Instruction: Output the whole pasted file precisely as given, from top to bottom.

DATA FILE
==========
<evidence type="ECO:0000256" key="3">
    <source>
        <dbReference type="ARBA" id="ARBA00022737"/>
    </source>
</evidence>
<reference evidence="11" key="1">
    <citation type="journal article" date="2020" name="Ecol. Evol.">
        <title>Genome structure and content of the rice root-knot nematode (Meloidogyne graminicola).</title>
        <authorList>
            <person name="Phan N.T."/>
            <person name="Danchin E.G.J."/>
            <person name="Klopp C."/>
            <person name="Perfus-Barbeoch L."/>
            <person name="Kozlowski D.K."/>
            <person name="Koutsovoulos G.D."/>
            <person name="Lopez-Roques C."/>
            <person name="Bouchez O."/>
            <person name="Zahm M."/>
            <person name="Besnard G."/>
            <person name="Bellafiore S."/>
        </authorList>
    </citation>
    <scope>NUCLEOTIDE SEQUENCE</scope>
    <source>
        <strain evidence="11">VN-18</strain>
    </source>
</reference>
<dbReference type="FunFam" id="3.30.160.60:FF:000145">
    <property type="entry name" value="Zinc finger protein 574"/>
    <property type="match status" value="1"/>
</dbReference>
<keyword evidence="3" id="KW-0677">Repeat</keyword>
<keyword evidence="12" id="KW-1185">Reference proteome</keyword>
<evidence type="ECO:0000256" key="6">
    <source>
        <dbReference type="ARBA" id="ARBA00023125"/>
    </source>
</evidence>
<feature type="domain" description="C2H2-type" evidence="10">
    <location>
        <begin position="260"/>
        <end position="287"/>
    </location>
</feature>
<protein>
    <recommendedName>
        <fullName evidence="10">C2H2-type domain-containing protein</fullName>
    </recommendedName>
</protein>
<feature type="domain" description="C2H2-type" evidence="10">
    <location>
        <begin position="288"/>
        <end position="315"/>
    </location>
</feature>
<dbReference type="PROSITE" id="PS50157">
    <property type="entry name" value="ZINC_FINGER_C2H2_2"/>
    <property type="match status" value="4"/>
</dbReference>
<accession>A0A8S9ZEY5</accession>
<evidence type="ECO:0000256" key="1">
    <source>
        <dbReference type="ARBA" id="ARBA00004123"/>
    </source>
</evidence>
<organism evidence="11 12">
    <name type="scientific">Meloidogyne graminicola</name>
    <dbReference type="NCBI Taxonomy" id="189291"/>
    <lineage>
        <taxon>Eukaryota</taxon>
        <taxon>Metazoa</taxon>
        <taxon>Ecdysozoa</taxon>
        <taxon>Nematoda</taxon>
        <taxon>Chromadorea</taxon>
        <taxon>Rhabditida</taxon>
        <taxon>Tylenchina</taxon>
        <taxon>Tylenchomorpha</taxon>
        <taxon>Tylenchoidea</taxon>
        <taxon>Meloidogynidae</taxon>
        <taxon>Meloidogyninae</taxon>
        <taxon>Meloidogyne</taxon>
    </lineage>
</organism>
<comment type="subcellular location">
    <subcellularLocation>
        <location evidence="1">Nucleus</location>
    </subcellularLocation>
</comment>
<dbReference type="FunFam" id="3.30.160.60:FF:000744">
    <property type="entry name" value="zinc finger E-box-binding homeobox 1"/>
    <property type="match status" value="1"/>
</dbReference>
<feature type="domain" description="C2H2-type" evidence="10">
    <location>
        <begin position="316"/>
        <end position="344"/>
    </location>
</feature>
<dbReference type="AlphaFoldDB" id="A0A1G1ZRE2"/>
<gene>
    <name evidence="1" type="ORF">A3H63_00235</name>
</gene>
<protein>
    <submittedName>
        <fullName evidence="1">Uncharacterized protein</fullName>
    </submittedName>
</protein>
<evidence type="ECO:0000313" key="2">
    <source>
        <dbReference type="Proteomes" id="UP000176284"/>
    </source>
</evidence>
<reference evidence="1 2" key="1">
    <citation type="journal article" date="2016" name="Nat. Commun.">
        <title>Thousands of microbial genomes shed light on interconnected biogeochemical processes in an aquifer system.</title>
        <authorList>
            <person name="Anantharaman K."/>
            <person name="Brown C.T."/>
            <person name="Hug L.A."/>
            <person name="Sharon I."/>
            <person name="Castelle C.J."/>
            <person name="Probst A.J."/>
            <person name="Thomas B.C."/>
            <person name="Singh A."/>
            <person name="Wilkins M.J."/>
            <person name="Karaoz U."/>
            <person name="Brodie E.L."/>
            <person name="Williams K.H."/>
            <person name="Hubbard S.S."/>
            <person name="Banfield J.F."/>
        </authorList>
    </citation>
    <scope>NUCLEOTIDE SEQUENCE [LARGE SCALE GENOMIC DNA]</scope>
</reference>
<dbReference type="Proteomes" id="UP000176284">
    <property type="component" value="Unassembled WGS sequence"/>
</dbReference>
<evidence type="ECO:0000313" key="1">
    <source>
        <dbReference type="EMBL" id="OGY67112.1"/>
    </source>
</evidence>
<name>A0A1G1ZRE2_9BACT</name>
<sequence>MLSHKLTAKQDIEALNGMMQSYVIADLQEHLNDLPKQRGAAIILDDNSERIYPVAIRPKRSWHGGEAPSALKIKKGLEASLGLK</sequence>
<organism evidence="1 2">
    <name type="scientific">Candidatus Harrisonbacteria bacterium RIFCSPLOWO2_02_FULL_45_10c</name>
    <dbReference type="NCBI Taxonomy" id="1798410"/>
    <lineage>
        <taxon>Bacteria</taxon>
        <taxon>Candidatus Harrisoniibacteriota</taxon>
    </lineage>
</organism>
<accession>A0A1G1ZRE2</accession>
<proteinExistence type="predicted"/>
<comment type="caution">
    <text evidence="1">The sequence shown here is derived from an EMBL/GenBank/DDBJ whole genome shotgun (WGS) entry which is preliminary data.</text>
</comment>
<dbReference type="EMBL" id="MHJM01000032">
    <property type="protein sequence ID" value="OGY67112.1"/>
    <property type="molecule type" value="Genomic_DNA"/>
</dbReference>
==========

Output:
<evidence type="ECO:0000256" key="3">
    <source>
        <dbReference type="ARBA" id="ARBA00022737"/>
    </source>
</evidence>
<reference evidence="11" key="1">
    <citation type="journal article" date="2020" name="Ecol. Evol.">
        <title>Genome structure and content of the rice root-knot nematode (Meloidogyne graminicola).</title>
        <authorList>
            <person name="Phan N.T."/>
            <person name="Danchin E.G.J."/>
            <person name="Klopp C."/>
            <person name="Perfus-Barbeoch L."/>
            <person name="Kozlowski D.K."/>
            <person name="Koutsovoulos G.D."/>
            <person name="Lopez-Roques C."/>
            <person name="Bouchez O."/>
            <person name="Zahm M."/>
            <person name="Besnard G."/>
            <person name="Bellafiore S."/>
        </authorList>
    </citation>
    <scope>NUCLEOTIDE SEQUENCE</scope>
    <source>
        <strain evidence="11">VN-18</strain>
    </source>
</reference>
<dbReference type="FunFam" id="3.30.160.60:FF:000145">
    <property type="entry name" value="Zinc finger protein 574"/>
    <property type="match status" value="1"/>
</dbReference>
<keyword evidence="3" id="KW-0677">Repeat</keyword>
<keyword evidence="12" id="KW-1185">Reference proteome</keyword>
<evidence type="ECO:0000256" key="6">
    <source>
        <dbReference type="ARBA" id="ARBA00023125"/>
    </source>
</evidence>
<feature type="domain" description="C2H2-type" evidence="10">
    <location>
        <begin position="260"/>
        <end position="287"/>
    </location>
</feature>
<protein>
    <recommendedName>
        <fullName evidence="10">C2H2-type domain-containing protein</fullName>
    </recommendedName>
</protein>
<feature type="domain" description="C2H2-type" evidence="10">
    <location>
        <begin position="288"/>
        <end position="315"/>
    </location>
</feature>
<dbReference type="PROSITE" id="PS50157">
    <property type="entry name" value="ZINC_FINGER_C2H2_2"/>
    <property type="match status" value="4"/>
</dbReference>
<accession>A0A8S9ZEY5</accession>
<evidence type="ECO:0000256" key="1">
    <source>
        <dbReference type="ARBA" id="ARBA00004123"/>
    </source>
</evidence>
<organism evidence="11 12">
    <name type="scientific">Meloidogyne graminicola</name>
    <dbReference type="NCBI Taxonomy" id="189291"/>
    <lineage>
        <taxon>Eukaryota</taxon>
        <taxon>Metazoa</taxon>
        <taxon>Ecdysozoa</taxon>
        <taxon>Nematoda</taxon>
        <taxon>Chromadorea</taxon>
        <taxon>Rhabditida</taxon>
        <taxon>Tylenchina</taxon>
        <taxon>Tylenchomorpha</taxon>
        <taxon>Tylenchoidea</taxon>
        <taxon>Meloidogynidae</taxon>
        <taxon>Meloidogyninae</taxon>
        <taxon>Meloidogyne</taxon>
    </lineage>
</organism>
<comment type="subcellular location">
    <subcellularLocation>
        <location evidence="1">Nucleus</location>
    </subcellularLocation>
</comment>
<dbReference type="FunFam" id="3.30.160.60:FF:000744">
    <property type="entry name" value="zinc finger E-box-binding homeobox 1"/>
    <property type="match status" value="1"/>
</dbReference>
<feature type="domain" description="C2H2-type" evidence="10">
    <location>
        <begin position="316"/>
        <end position="344"/>
    </location>
</feature>
<dbReference type="AlphaFoldDB" id="A0A1G1ZRE2"/>
<gene>
    <name evidence="1" type="ORF">A3H63_00235</name>
</gene>
<protein>
    <submittedName>
        <fullName evidence="1">Uncharacterized protein</fullName>
    </submittedName>
</protein>
<evidence type="ECO:0000313" key="2">
    <source>
        <dbReference type="Proteomes" id="UP000176284"/>
    </source>
</evidence>
<reference evidence="1 2" key="1">
    <citation type="journal article" date="2016" name="Nat. Commun.">
        <title>Thousands of microbial genomes shed light on interconnected biogeochemical processes in an aquifer system.</title>
        <authorList>
            <person name="Anantharaman K."/>
            <person name="Brown C.T."/>
            <person name="Hug L.A."/>
            <person name="Sharon I."/>
            <person name="Castelle C.J."/>
            <person name="Probst A.J."/>
            <person name="Thomas B.C."/>
            <person name="Singh A."/>
            <person name="Wilkins M.J."/>
            <person name="Karaoz U."/>
            <person name="Brodie E.L."/>
            <person name="Williams K.H."/>
            <person name="Hubbard S.S."/>
            <person name="Banfield J.F."/>
        </authorList>
    </citation>
    <scope>NUCLEOTIDE SEQUENCE [LARGE SCALE GENOMIC DNA]</scope>
</reference>
<dbReference type="Proteomes" id="UP000176284">
    <property type="component" value="Unassembled WGS sequence"/>
</dbReference>
<evidence type="ECO:0000313" key="1">
    <source>
        <dbReference type="EMBL" id="OGY67112.1"/>
    </source>
</evidence>
<name>A0A1G1ZRE2_9BACT</name>
<sequence>MLSHKLTAKQDIEALNGMMQSYVIADLQEHLNDLPKQRGAAIILDDNSERIYPVAIRPKRSWHGGEAPSALKIKKGLEASLGLK</sequence>
<organism evidence="1 2">
    <name type="scientific">Candidatus Harrisonbacteria bacterium RIFCSPLOWO2_02_FULL_45_10c</name>
    <dbReference type="NCBI Taxonomy" id="1798410"/>
    <lineage>
        <taxon>Bacteria</taxon>
        <taxon>Candidatus Harrisoniibacteriota</taxon>
    </lineage>
</organism>
<accession>A0A1G1ZRE2</accession>
<proteinExistence type="predicted"/>
<comment type="caution">
    <text evidence="1">The sequence shown here is derived from an EMBL/GenBank/DDBJ whole genome shotgun (WGS) entry which is preliminary data.</text>
</comment>
<dbReference type="EMBL" id="MHJM01000032">
    <property type="protein sequence ID" value="OGY67112.1"/>
    <property type="molecule type" value="Genomic_DNA"/>
</dbReference>